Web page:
Packaging it all up in jars and bagsPackaging it all up in jars and bags
After skimming the fat from stock #2After skimming the fat from stock #2
After skimming the fat from stock #1After skimming the fat from stock #1
Not as fatty stock #2 after coolingNot as fatty stock #2 after cooling
Fatty stock #1 after coolingFatty stock #1 after cooling
Stock after brewingStock after brewing
Chicken scraps, carrots, celery and onions all in the crockpotChicken scraps, carrots, celery and onions all in the crockpot
Local, homemade chicken stock!Local, homemade chicken stock!
  • Packaging it all up in jars and bags
  • After skimming the fat from stock #2
  • After skimming the fat from stock #1
  • Not as fatty stock #2 after cooling
  • Fatty stock #1 after cooling
  • Stock after brewing
  • Chicken scraps, carrots, celery and onions all in the crockpot
  • Local, homemade chicken stock!

A few weeks ago we bought five naturally raised whole, frozen chickens from DanJo Farms. If you’re in the CoMo area I’d recommend them; they were easy to work with and because we were part of a bigger order with a few other people, we paid $2.50/lb and they delivered right to our door.

I’ve only cooked a whole chicken a handful of times, so it had never even crossed my mind to make chicken stock until my friend Amanda mentioned it. I’ve never seen chicken stock made so it had never even occurred to me that this might be something worthwhile to do.

After we cooked up our first chicken I saved all the scraps for a slow cooker stock. I followed the general instructions here of adding a few carrots, onions, bay leaves, etc., then filling the crockpot 3/4 of the way full and cooking on low for 10 hours. Man, the smell in our house at the end of the day was intense.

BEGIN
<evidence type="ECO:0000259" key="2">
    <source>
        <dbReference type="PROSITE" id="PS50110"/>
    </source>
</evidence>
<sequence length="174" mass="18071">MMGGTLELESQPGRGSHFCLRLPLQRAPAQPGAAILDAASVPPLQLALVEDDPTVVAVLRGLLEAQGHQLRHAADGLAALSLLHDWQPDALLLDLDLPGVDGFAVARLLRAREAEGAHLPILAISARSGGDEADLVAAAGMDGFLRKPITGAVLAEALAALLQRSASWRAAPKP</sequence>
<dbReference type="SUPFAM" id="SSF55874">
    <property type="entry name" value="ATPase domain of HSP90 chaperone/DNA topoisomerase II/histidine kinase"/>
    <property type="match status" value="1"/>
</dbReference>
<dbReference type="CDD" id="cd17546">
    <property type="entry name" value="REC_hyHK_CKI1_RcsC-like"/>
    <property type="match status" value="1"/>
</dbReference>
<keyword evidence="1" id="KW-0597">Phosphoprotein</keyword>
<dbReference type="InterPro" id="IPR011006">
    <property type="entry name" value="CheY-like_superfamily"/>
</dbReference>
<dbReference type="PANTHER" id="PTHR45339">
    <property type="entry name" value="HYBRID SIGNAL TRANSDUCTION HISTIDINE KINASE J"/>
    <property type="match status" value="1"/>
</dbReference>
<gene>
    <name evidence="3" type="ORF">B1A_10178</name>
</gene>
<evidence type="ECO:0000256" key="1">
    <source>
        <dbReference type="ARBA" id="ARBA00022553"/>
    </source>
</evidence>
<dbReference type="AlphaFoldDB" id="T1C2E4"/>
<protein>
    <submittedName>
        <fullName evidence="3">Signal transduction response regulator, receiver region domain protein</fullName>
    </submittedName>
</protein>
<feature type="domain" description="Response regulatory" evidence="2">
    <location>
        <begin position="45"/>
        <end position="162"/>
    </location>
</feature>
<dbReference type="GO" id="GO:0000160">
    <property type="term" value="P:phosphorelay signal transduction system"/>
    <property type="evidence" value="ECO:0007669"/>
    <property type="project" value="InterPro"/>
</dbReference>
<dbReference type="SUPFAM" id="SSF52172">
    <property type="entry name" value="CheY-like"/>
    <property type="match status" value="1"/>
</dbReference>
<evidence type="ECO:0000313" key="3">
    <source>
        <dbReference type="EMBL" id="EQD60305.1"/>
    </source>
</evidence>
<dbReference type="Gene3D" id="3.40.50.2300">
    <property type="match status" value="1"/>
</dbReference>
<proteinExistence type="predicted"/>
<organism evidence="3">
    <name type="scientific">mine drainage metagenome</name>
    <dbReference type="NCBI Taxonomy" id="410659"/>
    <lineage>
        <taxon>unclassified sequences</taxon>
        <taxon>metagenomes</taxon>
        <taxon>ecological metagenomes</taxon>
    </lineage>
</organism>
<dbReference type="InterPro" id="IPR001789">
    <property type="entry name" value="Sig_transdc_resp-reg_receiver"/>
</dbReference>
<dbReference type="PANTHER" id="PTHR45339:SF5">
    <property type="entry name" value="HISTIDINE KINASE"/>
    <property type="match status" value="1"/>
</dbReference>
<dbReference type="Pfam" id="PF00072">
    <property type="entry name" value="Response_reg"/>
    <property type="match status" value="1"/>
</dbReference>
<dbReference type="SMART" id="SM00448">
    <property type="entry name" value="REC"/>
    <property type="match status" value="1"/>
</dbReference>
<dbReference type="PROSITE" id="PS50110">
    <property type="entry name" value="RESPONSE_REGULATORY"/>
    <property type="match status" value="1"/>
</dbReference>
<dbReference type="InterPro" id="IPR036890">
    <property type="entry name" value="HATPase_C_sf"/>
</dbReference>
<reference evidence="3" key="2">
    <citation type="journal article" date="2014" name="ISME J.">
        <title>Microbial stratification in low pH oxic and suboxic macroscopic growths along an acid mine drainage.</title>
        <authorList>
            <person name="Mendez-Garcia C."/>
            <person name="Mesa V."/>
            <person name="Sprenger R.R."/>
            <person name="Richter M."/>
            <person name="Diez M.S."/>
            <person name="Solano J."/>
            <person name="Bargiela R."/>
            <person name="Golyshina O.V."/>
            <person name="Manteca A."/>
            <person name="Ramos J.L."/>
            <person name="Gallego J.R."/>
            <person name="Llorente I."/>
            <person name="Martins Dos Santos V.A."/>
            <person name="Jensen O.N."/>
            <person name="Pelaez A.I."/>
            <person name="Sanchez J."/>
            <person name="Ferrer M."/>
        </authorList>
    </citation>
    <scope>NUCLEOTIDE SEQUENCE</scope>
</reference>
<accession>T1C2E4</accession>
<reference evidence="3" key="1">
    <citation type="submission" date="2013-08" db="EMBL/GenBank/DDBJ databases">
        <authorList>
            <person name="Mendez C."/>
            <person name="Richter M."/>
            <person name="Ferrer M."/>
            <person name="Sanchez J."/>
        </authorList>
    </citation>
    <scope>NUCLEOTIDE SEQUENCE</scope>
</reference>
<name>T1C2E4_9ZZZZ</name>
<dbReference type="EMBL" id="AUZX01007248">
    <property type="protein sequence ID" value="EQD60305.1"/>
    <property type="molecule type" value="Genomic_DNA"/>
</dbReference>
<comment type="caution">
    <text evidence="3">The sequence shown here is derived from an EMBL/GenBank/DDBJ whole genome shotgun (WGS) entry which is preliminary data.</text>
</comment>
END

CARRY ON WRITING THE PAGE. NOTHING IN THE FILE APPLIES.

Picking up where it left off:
I threw all the fat, skin and everything in the pot, so this meant that the fat needed to be removed after cooking. After removing the solids I put the stock in the fridge to cool overnight, then skimmed the fat off the top the next morning.

I ended up making a second batch immediately after the first one was finished, and because I didn’t have as much time I cooked it on high for about 5 hours. It seemed to work out fine, too. I froze as much as I could in canning jars, and when I ran out I put the rest in freezer bags.

Between the two batches I froze about 25 cups of chicken stock. I put a pinch of salt in the first batch, but then decided it really didn’t need it and didn’t put any in the second batch. A really flavourful, local, homemade salt-free chicken stock for very little effort? Not bad.

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  1. […] doesn’t like soupy soup-type dishes, so I only used 4 cups of our homemade chicken stock. I also used our Missouri rice (precooked, since it was leftover from another dish) and homegrown […]